Saturday, July 10, 2010

Scaling Mount Proust

Today, July 10, is Marcel Proust’s birthday. The master of long, complex, sensuous sentences and paragraphs, his pages rich with metaphor and the astonishingly lucid rendering of perceptions of unprecedented subtlety and nuance, Proust represents the antithesis of our contemporary short attention span, and what he offers is needed now more than ever.

Reading his multi-volume masterpiece In Search of Lost Time will change you. It is thousands of pages long, but the only way to read it is to slow down rather than speed up. To begin reading it is to begin climbing a mountain. One must acclimate to the author’s unusual style, which for many readers requires reading each long, elaborate sentence or paragraph twice in order to process it. The rewards are not always immediate—and like a climber out of breath one will experience moments of exhaustion, and exasperation, and doubt—but the discoveries and pleasures are sublime; and each phase of the journey is marked by new vistas. One returns with a vision that could never have been obtained by any other means, and with one’s mental apparatus and perceptual abilities expanded—not temporarily but for life.

Many never even begin, daunted by those enormous sentences. Vladimir Nabokov, in his Lectures on Literature, notes Proust’s “tendency to fill in and stretch out a sentence to its utmost breadth and length, to cram into the stocking of the sentence a miraculous number of clauses, parenthetic phrases, subordinate clauses, sub-subordinate clauses. Indeed, in verbal generosity he is a veritable Santa.” [Emphasis mine.] Yes, you read that right: Santa! Many readers starting their ascent of Mount Proust may find it difficult to see that the seemingly overwhelming quantity of words before them, the seemingly unwieldy length of sentences, is, as Professor Nabokov nonchalantly pointed out to his students, a bounty, an abundance of brilliant goodies, not a burden. VN’s witty evocation of an overstuffed stocking should be kept in mind.

At the same time, however, it also helps to think of reading Proust as a bracing challenge, the literary equivalent of a daily workout at the gym. Mentally deconstructing and reconstructing those sentences in order to interpret them is an invigorating intellectual exercise that yields results as real as any muscle tone. On this process E. M. Forster, in Abinger Harvest, proves even wittier than Nabokov:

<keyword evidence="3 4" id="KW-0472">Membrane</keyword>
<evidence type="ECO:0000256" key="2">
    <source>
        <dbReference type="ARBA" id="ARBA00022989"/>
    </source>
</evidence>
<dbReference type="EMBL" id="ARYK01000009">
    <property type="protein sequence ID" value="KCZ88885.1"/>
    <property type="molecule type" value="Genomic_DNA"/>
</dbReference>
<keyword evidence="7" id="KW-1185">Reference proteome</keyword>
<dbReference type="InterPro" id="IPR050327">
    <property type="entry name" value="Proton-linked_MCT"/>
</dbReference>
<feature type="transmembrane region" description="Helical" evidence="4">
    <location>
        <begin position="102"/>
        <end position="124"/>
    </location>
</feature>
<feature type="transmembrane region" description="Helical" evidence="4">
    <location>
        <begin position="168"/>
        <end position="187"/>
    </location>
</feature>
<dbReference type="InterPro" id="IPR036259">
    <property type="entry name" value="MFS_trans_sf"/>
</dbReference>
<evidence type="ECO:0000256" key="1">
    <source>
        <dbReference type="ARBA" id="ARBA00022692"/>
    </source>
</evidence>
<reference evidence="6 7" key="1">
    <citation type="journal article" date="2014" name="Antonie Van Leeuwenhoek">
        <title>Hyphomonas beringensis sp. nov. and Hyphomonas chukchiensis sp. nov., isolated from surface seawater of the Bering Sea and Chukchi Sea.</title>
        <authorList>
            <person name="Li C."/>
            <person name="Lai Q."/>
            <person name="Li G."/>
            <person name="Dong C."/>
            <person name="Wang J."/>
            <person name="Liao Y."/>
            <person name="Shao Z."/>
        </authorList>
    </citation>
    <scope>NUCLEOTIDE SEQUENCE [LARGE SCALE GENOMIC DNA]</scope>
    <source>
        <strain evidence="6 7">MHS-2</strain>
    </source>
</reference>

A sentence begins quite simply, then it undulates and expands, parentheses intervene like quick-set hedges, the flowers of comparison bloom, and three fields off, like a wounded partridge, crouches the principal verb, making one wonder as one picks it up, poor little thing, whether after all it was worth such a tramp, so many guns, and such expensive dogs, and what, after all, is its relation to the main subject, potted so gaily half a page back, and proving finally to have been in the accusative case. These, however, are the disciplines of Proust. No earnest sportsman would forgo them.
Here Forster captures the initial encounter with Proust’s style with precision and humor, and more than a touch of parodic Proustian structure. He sees the reader of Proust as an earnest sportsman, who may occasionally be baffled or bemused yet proceeds undeterred, whereas Nabokov implies we are kids treated to a bounty from Santa. Both are correct. Add to these my thought that the reader of Proust might be like a mountain climber and the seeker of a disciplined mental workout. All of these suggestions, and many more, are apt.

Let me confess without further delay that it took me many years to “scale Mount Proust” because I did it piecemeal, letting a great deal of time go by between volumes. This probably isn’t the best approach and I don’t particularly recommend it, but in my own meandering way I finally reached the peak and now I love to pull a volume off the shelf and dive in at random, to revel in a paragraph or a few pages, which is one of the great pleasures open to the person who has read the entire work. And like most confirmed Proustians, I too want to read the whole thing again someday.

So, find your way in. The very first sentence of the first volume is uncharacteristically short, and not at all intimidating. Start there, and be drawn into the mind of a genius:

For a long time I would go to bed early.